Twenty years ago, licensing a rock song in a TV commercial would be met with immediate cries of “sell out” and/or “Judas.” But within the last decade, commercial syncs are providing an additional source of income as record sales continue to slump — so it’s no surprise that the number of classic rock songs in advertisements has increased. As AC/DC (whose music is now in an Applebee’s commercial) once pointed out, “Money Talks.”
Putting aside Gen X paranoia over rockers getting chummy with The Man, these commercials can often be hilarious, and even moving sometimes (that David Bowie “Starman” Super Bowl ad was surprisingly emotional). But plenty of times, these pairings just leave us mystified. Here are five commercials featuring classic rock songs that barely make sense.
Iggy Pop’s “Lust for Life” in a Cruise Ad
We’re not saying that one of rock’s most extreme figures can’t make a few bucks off a licensing deal. But you gotta question the advertising minds that decided a song about heroin (the mother of all addictive drugs) which opens with a William S. Burroughs reference was a fitting song to sell family cruise trips. Even if you miss the heroin-specific references (including the cringe-inducing “Of course I’ve had it in the ear before”), there’s the repeated “Liquor and drugs” line — which Royal Caribbean turned into “looks so good” when they tapped the tune for a series of commercials. Fair enough, but the song is still about heroin.
Creedence Clearwater Revival’s “Fortunate Son” in a Jeans Commercial
Like Bruce Springsteen’s “Born In the U.S.A.” and Ronald Reagan, the true meaning behind John Fogerty’s “Fortunate Son” seems to have escaped Wrangler when they tapped CCR’s biting critique about the privilege and hypocrisy of rabidly patriotic politicians for a denim ad. The fact that they axed most of the lyrics (lines prescient of George W. Bush’s adult life) but kept the “oooo that red, white and blue!” part showed that Wrangler was either willfully ignoring the song’s real message or just intensely dense.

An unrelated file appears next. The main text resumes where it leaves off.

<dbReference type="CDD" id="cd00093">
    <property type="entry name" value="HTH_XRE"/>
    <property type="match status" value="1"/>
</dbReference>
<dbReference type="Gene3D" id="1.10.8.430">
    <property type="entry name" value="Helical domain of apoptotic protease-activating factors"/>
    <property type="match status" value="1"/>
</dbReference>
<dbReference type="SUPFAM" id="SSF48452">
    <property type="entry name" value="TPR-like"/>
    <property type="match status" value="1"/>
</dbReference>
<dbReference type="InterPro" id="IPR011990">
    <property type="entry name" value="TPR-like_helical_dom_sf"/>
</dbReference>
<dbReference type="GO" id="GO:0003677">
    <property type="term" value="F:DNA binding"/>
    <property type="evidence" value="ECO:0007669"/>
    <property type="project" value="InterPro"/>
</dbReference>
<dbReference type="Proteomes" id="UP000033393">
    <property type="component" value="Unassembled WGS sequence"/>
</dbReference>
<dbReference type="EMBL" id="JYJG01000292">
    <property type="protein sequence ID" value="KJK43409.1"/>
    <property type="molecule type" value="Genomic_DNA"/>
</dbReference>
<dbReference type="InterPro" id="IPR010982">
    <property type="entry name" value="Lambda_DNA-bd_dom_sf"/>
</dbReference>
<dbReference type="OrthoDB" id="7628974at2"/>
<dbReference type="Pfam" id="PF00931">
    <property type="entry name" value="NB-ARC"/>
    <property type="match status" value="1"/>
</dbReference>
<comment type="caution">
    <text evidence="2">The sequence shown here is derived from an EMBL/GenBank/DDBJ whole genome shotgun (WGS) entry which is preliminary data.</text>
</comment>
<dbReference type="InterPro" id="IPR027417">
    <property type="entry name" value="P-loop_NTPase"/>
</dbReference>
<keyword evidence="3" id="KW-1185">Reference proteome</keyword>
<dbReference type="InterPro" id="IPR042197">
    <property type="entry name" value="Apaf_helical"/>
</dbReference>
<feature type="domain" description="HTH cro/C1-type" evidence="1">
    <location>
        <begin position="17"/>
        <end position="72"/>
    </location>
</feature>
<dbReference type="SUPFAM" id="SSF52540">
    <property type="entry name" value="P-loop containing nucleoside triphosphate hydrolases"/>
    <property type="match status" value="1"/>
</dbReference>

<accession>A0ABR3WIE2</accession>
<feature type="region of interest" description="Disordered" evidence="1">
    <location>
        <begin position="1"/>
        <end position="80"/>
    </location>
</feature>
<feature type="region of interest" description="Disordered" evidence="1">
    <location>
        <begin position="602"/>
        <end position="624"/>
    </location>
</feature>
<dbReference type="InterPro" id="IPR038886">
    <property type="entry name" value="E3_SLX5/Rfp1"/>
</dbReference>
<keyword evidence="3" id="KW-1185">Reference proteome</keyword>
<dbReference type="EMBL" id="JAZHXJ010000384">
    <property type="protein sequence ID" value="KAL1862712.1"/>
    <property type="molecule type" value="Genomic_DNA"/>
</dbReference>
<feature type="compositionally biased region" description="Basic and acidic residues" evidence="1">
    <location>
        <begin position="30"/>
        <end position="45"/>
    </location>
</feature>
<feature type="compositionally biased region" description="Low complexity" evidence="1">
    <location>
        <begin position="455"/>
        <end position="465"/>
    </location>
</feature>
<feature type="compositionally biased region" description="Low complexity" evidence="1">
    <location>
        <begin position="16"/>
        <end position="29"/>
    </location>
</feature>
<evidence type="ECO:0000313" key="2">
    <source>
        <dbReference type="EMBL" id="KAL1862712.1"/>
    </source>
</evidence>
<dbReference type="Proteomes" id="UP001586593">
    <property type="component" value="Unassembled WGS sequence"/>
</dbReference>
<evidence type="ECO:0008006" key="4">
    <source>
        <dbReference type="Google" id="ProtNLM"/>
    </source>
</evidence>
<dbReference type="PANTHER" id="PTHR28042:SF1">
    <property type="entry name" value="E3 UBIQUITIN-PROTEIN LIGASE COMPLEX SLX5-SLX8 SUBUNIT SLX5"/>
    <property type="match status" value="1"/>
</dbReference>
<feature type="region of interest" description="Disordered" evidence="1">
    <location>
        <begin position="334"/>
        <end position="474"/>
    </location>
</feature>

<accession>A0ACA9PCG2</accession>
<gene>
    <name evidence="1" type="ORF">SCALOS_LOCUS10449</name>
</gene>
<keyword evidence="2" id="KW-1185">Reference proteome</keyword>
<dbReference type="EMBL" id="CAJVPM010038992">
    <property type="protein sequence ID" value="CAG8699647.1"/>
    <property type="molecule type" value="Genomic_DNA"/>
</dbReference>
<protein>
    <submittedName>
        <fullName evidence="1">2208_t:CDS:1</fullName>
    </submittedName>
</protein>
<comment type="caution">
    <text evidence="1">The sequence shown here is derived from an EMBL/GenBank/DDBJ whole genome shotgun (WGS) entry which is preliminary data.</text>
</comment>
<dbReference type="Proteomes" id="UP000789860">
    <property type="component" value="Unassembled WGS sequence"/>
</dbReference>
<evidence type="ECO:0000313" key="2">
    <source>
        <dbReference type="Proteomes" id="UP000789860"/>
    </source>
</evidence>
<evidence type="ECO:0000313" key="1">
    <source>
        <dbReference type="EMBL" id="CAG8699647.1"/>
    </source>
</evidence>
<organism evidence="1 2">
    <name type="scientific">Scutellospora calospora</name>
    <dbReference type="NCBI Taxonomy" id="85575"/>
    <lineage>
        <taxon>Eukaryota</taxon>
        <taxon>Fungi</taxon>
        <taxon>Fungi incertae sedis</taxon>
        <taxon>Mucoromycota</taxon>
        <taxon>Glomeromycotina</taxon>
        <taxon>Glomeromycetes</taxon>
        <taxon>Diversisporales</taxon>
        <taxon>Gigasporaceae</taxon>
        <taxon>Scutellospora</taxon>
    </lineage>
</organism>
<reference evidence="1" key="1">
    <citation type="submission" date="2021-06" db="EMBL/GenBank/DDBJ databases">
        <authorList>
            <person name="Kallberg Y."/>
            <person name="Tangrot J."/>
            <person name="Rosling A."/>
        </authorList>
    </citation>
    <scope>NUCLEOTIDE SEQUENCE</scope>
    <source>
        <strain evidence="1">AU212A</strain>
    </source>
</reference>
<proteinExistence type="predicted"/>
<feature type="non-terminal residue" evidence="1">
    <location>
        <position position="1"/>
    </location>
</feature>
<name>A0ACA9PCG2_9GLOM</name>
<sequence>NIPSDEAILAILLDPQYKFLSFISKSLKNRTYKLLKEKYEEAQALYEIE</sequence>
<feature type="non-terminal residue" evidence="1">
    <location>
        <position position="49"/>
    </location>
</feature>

Ramones’ “Blitzkrieg Bop” in Pepsi Ad
What’s more punk than the ripped jeans, fast riffs and the IDGAF attitude of the Ramones in the ’70s? Diet Pepsi, of course! Listening to the raw energy of punk’s first wave gives us the same feeling as when we crack open a can of artificially sweetened soda. Additionally strange, the Ramones’ debut single is titled after the Nazi WWII tactic of blitzkrieg, or “lightning war.” Maybe Pepsi should’ve gone with “Sheena Is a Punk Rocker” on second thought.
Guns N’ Roses’ “Welcome to the Jungle” for Taco Bell
Similar to Iggy Pop’s “Lust for Life,” GNR’s breakout hit “Welcome to the Jungle” wouldn’t seem to be the kind of song a corporation would want their product linked to — at least if they’re paying attention to the lyrics. A harrowing warning about Los Angeles to newcomers, “Welcome to the Jungle” is about the addiction (“If you got the money honey we got your disease”) and selling your soul to make it (“you can taste the bright lights but you won’t get there for free”). At least, that’s what it was about in 1987. In 2016, it’s about Taco Bell’s quesalupa because… it gets worse here every day in fast food America? We’re not 100 percent sure what they were thinking. Regardless, Axl was on board.
The only thing I know “confirmed” is my LOVE of Taco Bell! Mmmmm…. Taco Bell!! Happy New Years!!——
— Axl Rose (@axlrose) January 1, 2016
Twisted Sister’s “We’re Not Gonna Take It” for Hotels
While Twisted Sister’s anthemic “We’re Not Gonna Take It” is an admittedly malleable piece of rock that can be successfully recast in many different settings, this one stymies us — mainly because the ad is so, so lame. In this Extended Stay America ad, a group of coffee pot-wielding bozos take to the streets to protest the indignity of a coffee machine in their hotel bathroom (the horror!). It’s hard to say what pushed them over the edge and into the streets for a political march, but the smiles in this ad are so plastic that we’re left wondering if rock truly is dead.